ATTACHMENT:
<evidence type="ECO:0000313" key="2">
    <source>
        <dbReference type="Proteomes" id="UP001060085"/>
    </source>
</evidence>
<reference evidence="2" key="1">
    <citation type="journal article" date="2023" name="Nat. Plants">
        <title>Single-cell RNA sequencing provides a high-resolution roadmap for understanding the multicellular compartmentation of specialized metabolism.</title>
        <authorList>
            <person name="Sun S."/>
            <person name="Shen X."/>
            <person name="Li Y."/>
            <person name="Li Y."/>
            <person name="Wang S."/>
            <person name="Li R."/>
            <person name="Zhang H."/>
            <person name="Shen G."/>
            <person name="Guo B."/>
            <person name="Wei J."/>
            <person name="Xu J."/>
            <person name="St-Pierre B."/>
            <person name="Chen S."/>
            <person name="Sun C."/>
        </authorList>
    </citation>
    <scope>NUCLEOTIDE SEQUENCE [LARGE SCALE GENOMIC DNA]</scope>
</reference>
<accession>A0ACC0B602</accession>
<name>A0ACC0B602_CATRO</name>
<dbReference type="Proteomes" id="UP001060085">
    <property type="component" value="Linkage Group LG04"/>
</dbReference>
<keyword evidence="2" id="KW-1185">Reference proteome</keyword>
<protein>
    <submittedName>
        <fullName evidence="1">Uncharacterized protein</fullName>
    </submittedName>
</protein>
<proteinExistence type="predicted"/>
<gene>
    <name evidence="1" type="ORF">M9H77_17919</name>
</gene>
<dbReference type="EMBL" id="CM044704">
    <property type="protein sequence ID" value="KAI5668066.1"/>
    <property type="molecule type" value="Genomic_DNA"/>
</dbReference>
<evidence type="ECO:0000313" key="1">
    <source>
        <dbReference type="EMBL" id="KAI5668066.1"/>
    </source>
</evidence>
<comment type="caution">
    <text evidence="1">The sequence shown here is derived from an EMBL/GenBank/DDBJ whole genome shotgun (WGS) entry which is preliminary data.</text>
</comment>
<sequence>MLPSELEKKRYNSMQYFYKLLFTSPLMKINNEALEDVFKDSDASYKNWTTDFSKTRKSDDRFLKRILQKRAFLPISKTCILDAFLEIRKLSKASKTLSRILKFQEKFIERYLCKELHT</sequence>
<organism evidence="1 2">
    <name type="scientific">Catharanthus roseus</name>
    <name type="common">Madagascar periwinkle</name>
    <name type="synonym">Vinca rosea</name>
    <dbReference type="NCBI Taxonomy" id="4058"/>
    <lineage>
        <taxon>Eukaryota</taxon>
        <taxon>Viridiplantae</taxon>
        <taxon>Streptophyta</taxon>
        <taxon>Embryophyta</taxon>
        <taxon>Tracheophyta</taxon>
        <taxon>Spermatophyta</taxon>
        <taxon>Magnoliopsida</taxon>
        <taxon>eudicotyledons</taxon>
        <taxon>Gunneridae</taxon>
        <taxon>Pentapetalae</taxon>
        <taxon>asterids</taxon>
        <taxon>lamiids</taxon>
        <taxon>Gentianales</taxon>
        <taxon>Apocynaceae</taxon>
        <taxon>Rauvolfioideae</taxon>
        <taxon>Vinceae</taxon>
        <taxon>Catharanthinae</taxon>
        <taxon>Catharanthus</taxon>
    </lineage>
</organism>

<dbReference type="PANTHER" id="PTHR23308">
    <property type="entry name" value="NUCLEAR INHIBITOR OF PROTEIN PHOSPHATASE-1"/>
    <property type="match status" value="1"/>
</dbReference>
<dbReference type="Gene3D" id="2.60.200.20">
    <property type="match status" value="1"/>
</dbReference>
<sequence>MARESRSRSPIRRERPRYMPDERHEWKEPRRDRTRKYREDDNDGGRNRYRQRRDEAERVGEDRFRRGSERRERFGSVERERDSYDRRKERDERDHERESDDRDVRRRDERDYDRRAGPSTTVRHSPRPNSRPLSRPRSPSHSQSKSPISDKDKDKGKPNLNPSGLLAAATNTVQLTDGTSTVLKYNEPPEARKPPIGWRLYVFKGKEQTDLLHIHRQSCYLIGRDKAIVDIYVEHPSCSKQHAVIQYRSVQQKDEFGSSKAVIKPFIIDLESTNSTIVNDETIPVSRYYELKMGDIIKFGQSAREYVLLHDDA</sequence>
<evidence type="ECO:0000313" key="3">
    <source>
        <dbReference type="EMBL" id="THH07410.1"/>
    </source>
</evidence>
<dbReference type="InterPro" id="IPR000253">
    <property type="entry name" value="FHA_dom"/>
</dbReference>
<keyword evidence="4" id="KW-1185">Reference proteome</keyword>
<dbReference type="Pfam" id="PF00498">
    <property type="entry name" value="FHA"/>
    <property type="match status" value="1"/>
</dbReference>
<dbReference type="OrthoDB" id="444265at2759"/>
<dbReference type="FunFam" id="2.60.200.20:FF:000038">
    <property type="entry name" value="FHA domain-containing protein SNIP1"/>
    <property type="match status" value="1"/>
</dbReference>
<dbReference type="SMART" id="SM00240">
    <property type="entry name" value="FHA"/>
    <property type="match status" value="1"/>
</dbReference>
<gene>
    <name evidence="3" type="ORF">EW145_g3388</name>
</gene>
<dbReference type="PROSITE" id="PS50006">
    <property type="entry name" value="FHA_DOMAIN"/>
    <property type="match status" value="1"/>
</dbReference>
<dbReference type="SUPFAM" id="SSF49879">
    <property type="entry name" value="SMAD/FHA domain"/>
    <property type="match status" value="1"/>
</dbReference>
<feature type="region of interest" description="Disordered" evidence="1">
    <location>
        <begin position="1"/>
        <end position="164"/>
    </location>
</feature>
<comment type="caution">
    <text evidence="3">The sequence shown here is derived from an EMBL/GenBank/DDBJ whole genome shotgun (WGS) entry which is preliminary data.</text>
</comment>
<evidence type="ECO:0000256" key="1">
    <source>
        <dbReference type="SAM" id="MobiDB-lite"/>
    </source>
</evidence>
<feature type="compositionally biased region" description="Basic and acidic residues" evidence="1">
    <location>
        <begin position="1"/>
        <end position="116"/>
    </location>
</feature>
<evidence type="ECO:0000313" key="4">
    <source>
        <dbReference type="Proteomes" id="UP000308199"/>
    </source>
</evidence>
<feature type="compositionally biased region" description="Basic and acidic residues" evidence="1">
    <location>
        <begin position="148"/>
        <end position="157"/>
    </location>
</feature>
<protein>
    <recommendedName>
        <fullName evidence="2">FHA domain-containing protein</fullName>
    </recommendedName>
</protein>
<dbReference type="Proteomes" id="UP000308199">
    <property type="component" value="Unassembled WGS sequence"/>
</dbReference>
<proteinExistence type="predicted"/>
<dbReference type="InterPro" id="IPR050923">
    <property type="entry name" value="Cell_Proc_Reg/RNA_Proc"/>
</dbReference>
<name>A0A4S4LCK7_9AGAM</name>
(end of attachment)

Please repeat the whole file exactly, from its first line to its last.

<evidence type="ECO:0000313" key="2">
    <source>
        <dbReference type="Proteomes" id="UP001060085"/>
    </source>
</evidence>
<reference evidence="2" key="1">
    <citation type="journal article" date="2023" name="Nat. Plants">
        <title>Single-cell RNA sequencing provides a high-resolution roadmap for understanding the multicellular compartmentation of specialized metabolism.</title>
        <authorList>
            <person name="Sun S."/>
            <person name="Shen X."/>
            <person name="Li Y."/>
            <person name="Li Y."/>
            <person name="Wang S."/>
            <person name="Li R."/>
            <person name="Zhang H."/>
            <person name="Shen G."/>
            <person name="Guo B."/>
            <person name="Wei J."/>
            <person name="Xu J."/>
            <person name="St-Pierre B."/>
            <person name="Chen S."/>
            <person name="Sun C."/>
        </authorList>
    </citation>
    <scope>NUCLEOTIDE SEQUENCE [LARGE SCALE GENOMIC DNA]</scope>
</reference>
<accession>A0ACC0B602</accession>
<name>A0ACC0B602_CATRO</name>
<dbReference type="Proteomes" id="UP001060085">
    <property type="component" value="Linkage Group LG04"/>
</dbReference>
<keyword evidence="2" id="KW-1185">Reference proteome</keyword>
<protein>
    <submittedName>
        <fullName evidence="1">Uncharacterized protein</fullName>
    </submittedName>
</protein>
<proteinExistence type="predicted"/>
<gene>
    <name evidence="1" type="ORF">M9H77_17919</name>
</gene>
<dbReference type="EMBL" id="CM044704">
    <property type="protein sequence ID" value="KAI5668066.1"/>
    <property type="molecule type" value="Genomic_DNA"/>
</dbReference>
<evidence type="ECO:0000313" key="1">
    <source>
        <dbReference type="EMBL" id="KAI5668066.1"/>
    </source>
</evidence>
<comment type="caution">
    <text evidence="1">The sequence shown here is derived from an EMBL/GenBank/DDBJ whole genome shotgun (WGS) entry which is preliminary data.</text>
</comment>
<sequence>MLPSELEKKRYNSMQYFYKLLFTSPLMKINNEALEDVFKDSDASYKNWTTDFSKTRKSDDRFLKRILQKRAFLPISKTCILDAFLEIRKLSKASKTLSRILKFQEKFIERYLCKELHT</sequence>
<organism evidence="1 2">
    <name type="scientific">Catharanthus roseus</name>
    <name type="common">Madagascar periwinkle</name>
    <name type="synonym">Vinca rosea</name>
    <dbReference type="NCBI Taxonomy" id="4058"/>
    <lineage>
        <taxon>Eukaryota</taxon>
        <taxon>Viridiplantae</taxon>
        <taxon>Streptophyta</taxon>
        <taxon>Embryophyta</taxon>
        <taxon>Tracheophyta</taxon>
        <taxon>Spermatophyta</taxon>
        <taxon>Magnoliopsida</taxon>
        <taxon>eudicotyledons</taxon>
        <taxon>Gunneridae</taxon>
        <taxon>Pentapetalae</taxon>
        <taxon>asterids</taxon>
        <taxon>lamiids</taxon>
        <taxon>Gentianales</taxon>
        <taxon>Apocynaceae</taxon>
        <taxon>Rauvolfioideae</taxon>
        <taxon>Vinceae</taxon>
        <taxon>Catharanthinae</taxon>
        <taxon>Catharanthus</taxon>
    </lineage>
</organism>

<dbReference type="PANTHER" id="PTHR23308">
    <property type="entry name" value="NUCLEAR INHIBITOR OF PROTEIN PHOSPHATASE-1"/>
    <property type="match status" value="1"/>
</dbReference>
<dbReference type="Gene3D" id="2.60.200.20">
    <property type="match status" value="1"/>
</dbReference>
<sequence>MARESRSRSPIRRERPRYMPDERHEWKEPRRDRTRKYREDDNDGGRNRYRQRRDEAERVGEDRFRRGSERRERFGSVERERDSYDRRKERDERDHERESDDRDVRRRDERDYDRRAGPSTTVRHSPRPNSRPLSRPRSPSHSQSKSPISDKDKDKGKPNLNPSGLLAAATNTVQLTDGTSTVLKYNEPPEARKPPIGWRLYVFKGKEQTDLLHIHRQSCYLIGRDKAIVDIYVEHPSCSKQHAVIQYRSVQQKDEFGSSKAVIKPFIIDLESTNSTIVNDETIPVSRYYELKMGDIIKFGQSAREYVLLHDDA</sequence>
<evidence type="ECO:0000313" key="3">
    <source>
        <dbReference type="EMBL" id="THH07410.1"/>
    </source>
</evidence>
<dbReference type="InterPro" id="IPR000253">
    <property type="entry name" value="FHA_dom"/>
</dbReference>
<keyword evidence="4" id="KW-1185">Reference proteome</keyword>
<dbReference type="Pfam" id="PF00498">
    <property type="entry name" value="FHA"/>
    <property type="match status" value="1"/>
</dbReference>
<dbReference type="OrthoDB" id="444265at2759"/>
<dbReference type="FunFam" id="2.60.200.20:FF:000038">
    <property type="entry name" value="FHA domain-containing protein SNIP1"/>
    <property type="match status" value="1"/>
</dbReference>
<dbReference type="SMART" id="SM00240">
    <property type="entry name" value="FHA"/>
    <property type="match status" value="1"/>
</dbReference>
<gene>
    <name evidence="3" type="ORF">EW145_g3388</name>
</gene>
<dbReference type="PROSITE" id="PS50006">
    <property type="entry name" value="FHA_DOMAIN"/>
    <property type="match status" value="1"/>
</dbReference>
<dbReference type="SUPFAM" id="SSF49879">
    <property type="entry name" value="SMAD/FHA domain"/>
    <property type="match status" value="1"/>
</dbReference>
<feature type="region of interest" description="Disordered" evidence="1">
    <location>
        <begin position="1"/>
        <end position="164"/>
    </location>
</feature>
<comment type="caution">
    <text evidence="3">The sequence shown here is derived from an EMBL/GenBank/DDBJ whole genome shotgun (WGS) entry which is preliminary data.</text>
</comment>
<evidence type="ECO:0000256" key="1">
    <source>
        <dbReference type="SAM" id="MobiDB-lite"/>
    </source>
</evidence>
<feature type="compositionally biased region" description="Basic and acidic residues" evidence="1">
    <location>
        <begin position="1"/>
        <end position="116"/>
    </location>
</feature>
<evidence type="ECO:0000313" key="4">
    <source>
        <dbReference type="Proteomes" id="UP000308199"/>
    </source>
</evidence>
<feature type="compositionally biased region" description="Basic and acidic residues" evidence="1">
    <location>
        <begin position="148"/>
        <end position="157"/>
    </location>
</feature>
<protein>
    <recommendedName>
        <fullName evidence="2">FHA domain-containing protein</fullName>
    </recommendedName>
</protein>
<dbReference type="Proteomes" id="UP000308199">
    <property type="component" value="Unassembled WGS sequence"/>
</dbReference>
<proteinExistence type="predicted"/>
<dbReference type="InterPro" id="IPR050923">
    <property type="entry name" value="Cell_Proc_Reg/RNA_Proc"/>
</dbReference>
<name>A0A4S4LCK7_9AGAM</name>